Take, for example, Manon Rheaume, the only woman to ever play for an NHL team. She only in two games (exhibitions at that), but she was also a world-class athlete. On the women’s side, she won a silver medal for Canada in the Olympics and two World Championships. In both of the games that she played, she was pulled halfway through. It seems to me as if “tradition” turned her try-out into more of a marketing stunt than anything else. Surely a goalie with that much talent deserved more of a chance than that.

  2. April 11, 2011 6:50 PM

    I agree with what you had to say. In my discussion section this week, our GSI asked us to compare the NCAA Basketball final for men and women. Only two or three students in my entire section knew who played in the women’s final while the majority knew about the men’s final. Another interesting topic is how men’s sports are often covered more in the media than women’s sports. This perpetuates the gap in attendance and popularity between the sports. Of course there are irregularities, but I believe this gap will continue to be sizable in years to come.

  3. Pierre Gerondeau permalink
    April 11, 2011 9:43 PM

    I agree with many of the points in the main post as well as the comments. I think James Barbour makes an interesting point in saying that women’s sports don’t get nearly as much media coverage, making it harder for them to be as popular as men’s sports, which are written about and seen on television each day. This is probably for the same reason that people think that women can’t play on men’s sports teams, and Mill would definitely disagree with this. Major sports networks like ESPN and Sports Illustrated probably think that people don’t want to read about or watch women’s sports, for the same reasons that they think that women aren’t physical or tough enough to play “men’s” games. If more women’s games were televised, there is a better chance that their leagues would be more popular. On a related point, the WNBA had their draft today, and Maya Moore was the first overall pick from UConn, but I’m not sure if many people knew that because the draft got zero coverage compared to the NFL and NBA drafts that people know about years in advance. Maya was the top women’s player the past few years, on one of the best programs even though they didn’t win a championship this year, and many people probably don’t realize her accomplishment, or the accomplishments of the other athletes who were drafted today. They may not be the men’s players that people like today, but the women’s players are still better than a good chunk of the population, and deserved to he hailed as top athletes too.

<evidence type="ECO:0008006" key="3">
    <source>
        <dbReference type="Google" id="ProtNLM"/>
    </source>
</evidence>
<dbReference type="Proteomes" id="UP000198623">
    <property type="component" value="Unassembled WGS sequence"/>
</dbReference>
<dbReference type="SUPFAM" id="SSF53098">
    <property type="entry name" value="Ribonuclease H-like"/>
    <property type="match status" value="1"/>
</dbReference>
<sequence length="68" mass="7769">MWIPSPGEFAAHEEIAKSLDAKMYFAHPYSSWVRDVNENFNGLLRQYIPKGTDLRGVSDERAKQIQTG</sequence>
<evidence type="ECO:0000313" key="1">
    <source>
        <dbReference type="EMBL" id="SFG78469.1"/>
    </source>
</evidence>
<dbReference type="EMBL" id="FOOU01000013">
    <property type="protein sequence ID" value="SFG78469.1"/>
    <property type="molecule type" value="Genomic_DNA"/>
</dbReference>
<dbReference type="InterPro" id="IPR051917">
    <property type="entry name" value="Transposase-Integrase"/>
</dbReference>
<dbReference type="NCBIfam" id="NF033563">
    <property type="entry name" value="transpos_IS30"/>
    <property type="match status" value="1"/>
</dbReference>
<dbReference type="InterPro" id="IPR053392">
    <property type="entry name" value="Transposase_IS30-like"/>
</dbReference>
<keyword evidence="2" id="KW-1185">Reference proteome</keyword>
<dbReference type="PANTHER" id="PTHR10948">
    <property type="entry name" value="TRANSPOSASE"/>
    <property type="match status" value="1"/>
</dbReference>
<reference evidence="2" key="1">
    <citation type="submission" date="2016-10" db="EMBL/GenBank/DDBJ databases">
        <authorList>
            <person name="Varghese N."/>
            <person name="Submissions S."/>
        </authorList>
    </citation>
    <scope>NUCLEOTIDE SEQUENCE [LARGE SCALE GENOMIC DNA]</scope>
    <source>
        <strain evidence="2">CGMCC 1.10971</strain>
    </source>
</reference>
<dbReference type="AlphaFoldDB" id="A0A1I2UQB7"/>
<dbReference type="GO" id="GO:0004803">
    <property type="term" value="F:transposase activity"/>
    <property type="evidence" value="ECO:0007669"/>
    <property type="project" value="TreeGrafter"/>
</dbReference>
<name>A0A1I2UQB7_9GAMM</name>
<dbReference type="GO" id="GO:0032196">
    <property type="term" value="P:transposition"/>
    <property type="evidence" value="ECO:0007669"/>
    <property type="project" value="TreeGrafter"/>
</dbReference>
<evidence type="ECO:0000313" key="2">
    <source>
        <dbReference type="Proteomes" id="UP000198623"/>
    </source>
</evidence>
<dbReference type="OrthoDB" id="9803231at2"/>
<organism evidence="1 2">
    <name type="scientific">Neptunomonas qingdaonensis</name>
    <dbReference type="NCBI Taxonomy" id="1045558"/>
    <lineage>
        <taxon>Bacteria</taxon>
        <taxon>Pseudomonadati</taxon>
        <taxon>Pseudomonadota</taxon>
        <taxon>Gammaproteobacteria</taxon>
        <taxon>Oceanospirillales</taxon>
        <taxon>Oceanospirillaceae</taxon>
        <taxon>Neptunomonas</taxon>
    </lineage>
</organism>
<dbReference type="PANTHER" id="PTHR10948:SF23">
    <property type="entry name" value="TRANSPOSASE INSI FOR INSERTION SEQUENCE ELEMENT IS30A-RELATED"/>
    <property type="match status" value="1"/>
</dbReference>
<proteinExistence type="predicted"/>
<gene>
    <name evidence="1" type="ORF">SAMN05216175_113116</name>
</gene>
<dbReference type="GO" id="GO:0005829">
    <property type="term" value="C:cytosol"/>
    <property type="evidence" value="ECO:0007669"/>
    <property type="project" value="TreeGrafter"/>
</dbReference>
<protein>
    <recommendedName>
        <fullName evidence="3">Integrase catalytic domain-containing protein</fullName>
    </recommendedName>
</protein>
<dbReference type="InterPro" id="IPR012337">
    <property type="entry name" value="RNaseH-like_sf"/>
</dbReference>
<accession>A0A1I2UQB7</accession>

4. mstranseth permalink
    April 11, 2011 10:05 PM

    I definitely agree that tradition is the primary reason why American society watches men’s sports more so than women’s sports. As far back as we know, men have always been associated with strength and athletic ability while women have been associate with frailty and children. Just look at statues of Greek or Roman gods. The men are all huge, muscular men able to literally hold up the world while the women tend to be beautiful and elegant. Perhaps there are some deep down psychological elements that make people uncomfortable, or at least wary of athletic women, because it seems to unnatural to us. I don’t see this changing much in the near future, but it is always interesting to think about.